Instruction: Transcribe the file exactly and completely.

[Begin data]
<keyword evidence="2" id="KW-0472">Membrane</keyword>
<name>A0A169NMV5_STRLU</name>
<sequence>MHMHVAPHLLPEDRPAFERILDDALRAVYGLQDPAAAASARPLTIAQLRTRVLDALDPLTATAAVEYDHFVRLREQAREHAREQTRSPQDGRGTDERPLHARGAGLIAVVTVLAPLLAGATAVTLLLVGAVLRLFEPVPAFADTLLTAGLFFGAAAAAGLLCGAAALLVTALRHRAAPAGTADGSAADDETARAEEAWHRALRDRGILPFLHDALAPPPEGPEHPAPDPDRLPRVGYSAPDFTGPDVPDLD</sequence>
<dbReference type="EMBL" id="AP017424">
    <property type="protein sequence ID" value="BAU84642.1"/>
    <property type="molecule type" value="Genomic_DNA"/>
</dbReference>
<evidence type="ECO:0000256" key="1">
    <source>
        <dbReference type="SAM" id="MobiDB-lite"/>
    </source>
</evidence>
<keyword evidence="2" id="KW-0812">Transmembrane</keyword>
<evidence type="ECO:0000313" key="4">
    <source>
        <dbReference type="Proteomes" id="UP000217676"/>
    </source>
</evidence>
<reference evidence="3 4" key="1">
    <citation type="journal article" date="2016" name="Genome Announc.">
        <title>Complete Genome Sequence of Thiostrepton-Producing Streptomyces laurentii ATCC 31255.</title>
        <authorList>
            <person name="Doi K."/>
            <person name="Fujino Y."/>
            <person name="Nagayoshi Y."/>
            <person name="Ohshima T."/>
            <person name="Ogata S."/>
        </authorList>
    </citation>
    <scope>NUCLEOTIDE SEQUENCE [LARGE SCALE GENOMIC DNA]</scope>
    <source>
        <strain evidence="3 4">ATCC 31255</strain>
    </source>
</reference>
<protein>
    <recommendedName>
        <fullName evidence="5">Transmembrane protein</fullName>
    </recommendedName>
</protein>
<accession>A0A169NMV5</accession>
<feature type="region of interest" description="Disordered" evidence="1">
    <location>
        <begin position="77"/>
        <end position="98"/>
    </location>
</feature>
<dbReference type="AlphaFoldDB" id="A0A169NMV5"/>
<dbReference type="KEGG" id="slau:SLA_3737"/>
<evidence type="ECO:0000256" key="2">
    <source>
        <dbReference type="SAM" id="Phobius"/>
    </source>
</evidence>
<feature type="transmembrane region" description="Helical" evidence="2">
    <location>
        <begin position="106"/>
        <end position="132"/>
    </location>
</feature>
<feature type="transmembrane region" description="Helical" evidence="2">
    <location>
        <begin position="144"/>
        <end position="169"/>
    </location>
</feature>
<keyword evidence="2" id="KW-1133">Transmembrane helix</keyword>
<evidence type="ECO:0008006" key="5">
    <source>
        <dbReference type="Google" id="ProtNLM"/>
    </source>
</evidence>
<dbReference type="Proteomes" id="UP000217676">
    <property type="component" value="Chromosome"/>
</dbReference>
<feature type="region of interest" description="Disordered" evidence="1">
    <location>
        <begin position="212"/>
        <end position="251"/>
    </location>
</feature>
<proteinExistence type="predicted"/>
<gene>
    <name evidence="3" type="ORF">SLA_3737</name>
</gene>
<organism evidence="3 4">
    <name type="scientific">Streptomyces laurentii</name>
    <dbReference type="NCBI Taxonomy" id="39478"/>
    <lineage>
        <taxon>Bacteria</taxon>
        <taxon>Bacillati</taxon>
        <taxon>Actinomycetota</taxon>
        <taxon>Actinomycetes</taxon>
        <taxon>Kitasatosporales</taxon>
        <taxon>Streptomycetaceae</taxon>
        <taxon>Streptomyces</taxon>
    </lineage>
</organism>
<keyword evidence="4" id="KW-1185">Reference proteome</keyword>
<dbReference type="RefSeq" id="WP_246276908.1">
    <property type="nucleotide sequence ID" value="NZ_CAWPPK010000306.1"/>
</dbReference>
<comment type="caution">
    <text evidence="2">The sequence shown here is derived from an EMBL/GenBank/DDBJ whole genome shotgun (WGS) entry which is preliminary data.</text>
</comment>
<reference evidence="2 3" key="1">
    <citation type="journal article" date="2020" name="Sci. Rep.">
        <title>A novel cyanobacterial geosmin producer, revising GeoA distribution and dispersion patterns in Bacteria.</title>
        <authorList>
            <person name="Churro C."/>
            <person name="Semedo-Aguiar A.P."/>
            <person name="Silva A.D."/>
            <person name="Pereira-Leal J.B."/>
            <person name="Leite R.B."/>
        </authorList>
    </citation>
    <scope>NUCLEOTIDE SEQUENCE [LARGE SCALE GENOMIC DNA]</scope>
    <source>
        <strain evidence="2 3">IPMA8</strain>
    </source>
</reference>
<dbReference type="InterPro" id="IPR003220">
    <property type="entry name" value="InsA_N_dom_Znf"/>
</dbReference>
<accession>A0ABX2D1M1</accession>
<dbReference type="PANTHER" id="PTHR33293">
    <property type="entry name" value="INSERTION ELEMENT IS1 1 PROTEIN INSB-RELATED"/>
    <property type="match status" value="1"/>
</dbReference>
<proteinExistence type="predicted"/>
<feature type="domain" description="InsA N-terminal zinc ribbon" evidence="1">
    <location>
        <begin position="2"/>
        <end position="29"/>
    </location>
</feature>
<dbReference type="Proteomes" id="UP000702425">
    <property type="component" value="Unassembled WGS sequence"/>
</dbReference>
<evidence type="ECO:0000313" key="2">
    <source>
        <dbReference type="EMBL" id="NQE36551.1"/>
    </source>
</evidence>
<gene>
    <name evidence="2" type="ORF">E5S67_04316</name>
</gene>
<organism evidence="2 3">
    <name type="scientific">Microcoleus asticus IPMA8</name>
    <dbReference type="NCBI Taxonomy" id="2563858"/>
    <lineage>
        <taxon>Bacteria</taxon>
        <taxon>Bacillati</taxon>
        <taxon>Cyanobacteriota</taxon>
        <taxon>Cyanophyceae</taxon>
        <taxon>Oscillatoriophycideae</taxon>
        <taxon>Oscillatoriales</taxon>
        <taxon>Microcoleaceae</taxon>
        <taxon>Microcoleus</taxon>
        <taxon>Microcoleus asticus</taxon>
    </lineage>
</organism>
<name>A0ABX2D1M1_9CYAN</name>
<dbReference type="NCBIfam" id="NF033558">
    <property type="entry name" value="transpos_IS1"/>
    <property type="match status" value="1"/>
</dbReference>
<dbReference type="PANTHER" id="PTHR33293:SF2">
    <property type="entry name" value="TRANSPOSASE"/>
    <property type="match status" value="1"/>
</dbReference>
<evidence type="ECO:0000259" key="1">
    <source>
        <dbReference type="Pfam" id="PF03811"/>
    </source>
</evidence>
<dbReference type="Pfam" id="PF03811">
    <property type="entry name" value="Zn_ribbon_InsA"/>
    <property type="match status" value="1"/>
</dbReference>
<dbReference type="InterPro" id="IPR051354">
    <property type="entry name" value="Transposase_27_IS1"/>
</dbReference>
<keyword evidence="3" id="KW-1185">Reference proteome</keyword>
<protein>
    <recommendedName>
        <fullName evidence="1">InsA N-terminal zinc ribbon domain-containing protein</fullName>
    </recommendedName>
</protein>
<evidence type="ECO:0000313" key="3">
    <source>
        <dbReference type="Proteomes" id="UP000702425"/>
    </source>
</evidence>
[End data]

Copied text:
<keyword evidence="2" id="KW-0472">Membrane</keyword>
<name>A0A169NMV5_STRLU</name>
<sequence>MHMHVAPHLLPEDRPAFERILDDALRAVYGLQDPAAAASARPLTIAQLRTRVLDALDPLTATAAVEYDHFVRLREQAREHAREQTRSPQDGRGTDERPLHARGAGLIAVVTVLAPLLAGATAVTLLLVGAVLRLFEPVPAFADTLLTAGLFFGAAAAAGLLCGAAALLVTALRHRAAPAGTADGSAADDETARAEEAWHRALRDRGILPFLHDALAPPPEGPEHPAPDPDRLPRVGYSAPDFTGPDVPDLD</sequence>
<dbReference type="EMBL" id="AP017424">
    <property type="protein sequence ID" value="BAU84642.1"/>
    <property type="molecule type" value="Genomic_DNA"/>
</dbReference>
<evidence type="ECO:0000256" key="1">
    <source>
        <dbReference type="SAM" id="MobiDB-lite"/>
    </source>
</evidence>
<keyword evidence="2" id="KW-0812">Transmembrane</keyword>
<evidence type="ECO:0000313" key="4">
    <source>
        <dbReference type="Proteomes" id="UP000217676"/>
    </source>
</evidence>
<reference evidence="3 4" key="1">
    <citation type="journal article" date="2016" name="Genome Announc.">
        <title>Complete Genome Sequence of Thiostrepton-Producing Streptomyces laurentii ATCC 31255.</title>
        <authorList>
            <person name="Doi K."/>
            <person name="Fujino Y."/>
            <person name="Nagayoshi Y."/>
            <person name="Ohshima T."/>
            <person name="Ogata S."/>
        </authorList>
    </citation>
    <scope>NUCLEOTIDE SEQUENCE [LARGE SCALE GENOMIC DNA]</scope>
    <source>
        <strain evidence="3 4">ATCC 31255</strain>
    </source>
</reference>
<protein>
    <recommendedName>
        <fullName evidence="5">Transmembrane protein</fullName>
    </recommendedName>
</protein>
<accession>A0A169NMV5</accession>
<feature type="region of interest" description="Disordered" evidence="1">
    <location>
        <begin position="77"/>
        <end position="98"/>
    </location>
</feature>
<dbReference type="AlphaFoldDB" id="A0A169NMV5"/>
<dbReference type="KEGG" id="slau:SLA_3737"/>
<evidence type="ECO:0000256" key="2">
    <source>
        <dbReference type="SAM" id="Phobius"/>
    </source>
</evidence>
<feature type="transmembrane region" description="Helical" evidence="2">
    <location>
        <begin position="106"/>
        <end position="132"/>
    </location>
</feature>
<feature type="transmembrane region" description="Helical" evidence="2">
    <location>
        <begin position="144"/>
        <end position="169"/>
    </location>
</feature>
<keyword evidence="2" id="KW-1133">Transmembrane helix</keyword>
<evidence type="ECO:0008006" key="5">
    <source>
        <dbReference type="Google" id="ProtNLM"/>
    </source>
</evidence>
<dbReference type="Proteomes" id="UP000217676">
    <property type="component" value="Chromosome"/>
</dbReference>
<feature type="region of interest" description="Disordered" evidence="1">
    <location>
        <begin position="212"/>
        <end position="251"/>
    </location>
</feature>
<proteinExistence type="predicted"/>
<gene>
    <name evidence="3" type="ORF">SLA_3737</name>
</gene>
<organism evidence="3 4">
    <name type="scientific">Streptomyces laurentii</name>
    <dbReference type="NCBI Taxonomy" id="39478"/>
    <lineage>
        <taxon>Bacteria</taxon>
        <taxon>Bacillati</taxon>
        <taxon>Actinomycetota</taxon>
        <taxon>Actinomycetes</taxon>
        <taxon>Kitasatosporales</taxon>
        <taxon>Streptomycetaceae</taxon>
        <taxon>Streptomyces</taxon>
    </lineage>
</organism>
<keyword evidence="4" id="KW-1185">Reference proteome</keyword>
<dbReference type="RefSeq" id="WP_246276908.1">
    <property type="nucleotide sequence ID" value="NZ_CAWPPK010000306.1"/>
</dbReference>
<comment type="caution">
    <text evidence="2">The sequence shown here is derived from an EMBL/GenBank/DDBJ whole genome shotgun (WGS) entry which is preliminary data.</text>
</comment>
<reference evidence="2 3" key="1">
    <citation type="journal article" date="2020" name="Sci. Rep.">
        <title>A novel cyanobacterial geosmin producer, revising GeoA distribution and dispersion patterns in Bacteria.</title>
        <authorList>
            <person name="Churro C."/>
            <person name="Semedo-Aguiar A.P."/>
            <person name="Silva A.D."/>
            <person name="Pereira-Leal J.B."/>
            <person name="Leite R.B."/>
        </authorList>
    </citation>
    <scope>NUCLEOTIDE SEQUENCE [LARGE SCALE GENOMIC DNA]</scope>
    <source>
        <strain evidence="2 3">IPMA8</strain>
    </source>
</reference>
<dbReference type="InterPro" id="IPR003220">
    <property type="entry name" value="InsA_N_dom_Znf"/>
</dbReference>
<accession>A0ABX2D1M1</accession>
<dbReference type="PANTHER" id="PTHR33293">
    <property type="entry name" value="INSERTION ELEMENT IS1 1 PROTEIN INSB-RELATED"/>
    <property type="match status" value="1"/>
</dbReference>
<proteinExistence type="predicted"/>
<feature type="domain" description="InsA N-terminal zinc ribbon" evidence="1">
    <location>
        <begin position="2"/>
        <end position="29"/>
    </location>
</feature>
<dbReference type="Proteomes" id="UP000702425">
    <property type="component" value="Unassembled WGS sequence"/>
</dbReference>
<evidence type="ECO:0000313" key="2">
    <source>
        <dbReference type="EMBL" id="NQE36551.1"/>
    </source>
</evidence>
<gene>
    <name evidence="2" type="ORF">E5S67_04316</name>
</gene>
<organism evidence="2 3">
    <name type="scientific">Microcoleus asticus IPMA8</name>
    <dbReference type="NCBI Taxonomy" id="2563858"/>
    <lineage>
        <taxon>Bacteria</taxon>
        <taxon>Bacillati</taxon>
        <taxon>Cyanobacteriota</taxon>
        <taxon>Cyanophyceae</taxon>
        <taxon>Oscillatoriophycideae</taxon>
        <taxon>Oscillatoriales</taxon>
        <taxon>Microcoleaceae</taxon>
        <taxon>Microcoleus</taxon>
        <taxon>Microcoleus asticus</taxon>
    </lineage>
</organism>
<name>A0ABX2D1M1_9CYAN</name>
<dbReference type="NCBIfam" id="NF033558">
    <property type="entry name" value="transpos_IS1"/>
    <property type="match status" value="1"/>
</dbReference>
<dbReference type="PANTHER" id="PTHR33293:SF2">
    <property type="entry name" value="TRANSPOSASE"/>
    <property type="match status" value="1"/>
</dbReference>
<evidence type="ECO:0000259" key="1">
    <source>
        <dbReference type="Pfam" id="PF03811"/>
    </source>
</evidence>
<dbReference type="Pfam" id="PF03811">
    <property type="entry name" value="Zn_ribbon_InsA"/>
    <property type="match status" value="1"/>
</dbReference>
<dbReference type="InterPro" id="IPR051354">
    <property type="entry name" value="Transposase_27_IS1"/>
</dbReference>
<keyword evidence="3" id="KW-1185">Reference proteome</keyword>
<protein>
    <recommendedName>
        <fullName evidence="1">InsA N-terminal zinc ribbon domain-containing protein</fullName>
    </recommendedName>
</protein>
<evidence type="ECO:0000313" key="3">
    <source>
        <dbReference type="Proteomes" id="UP000702425"/>
    </source>
</evidence>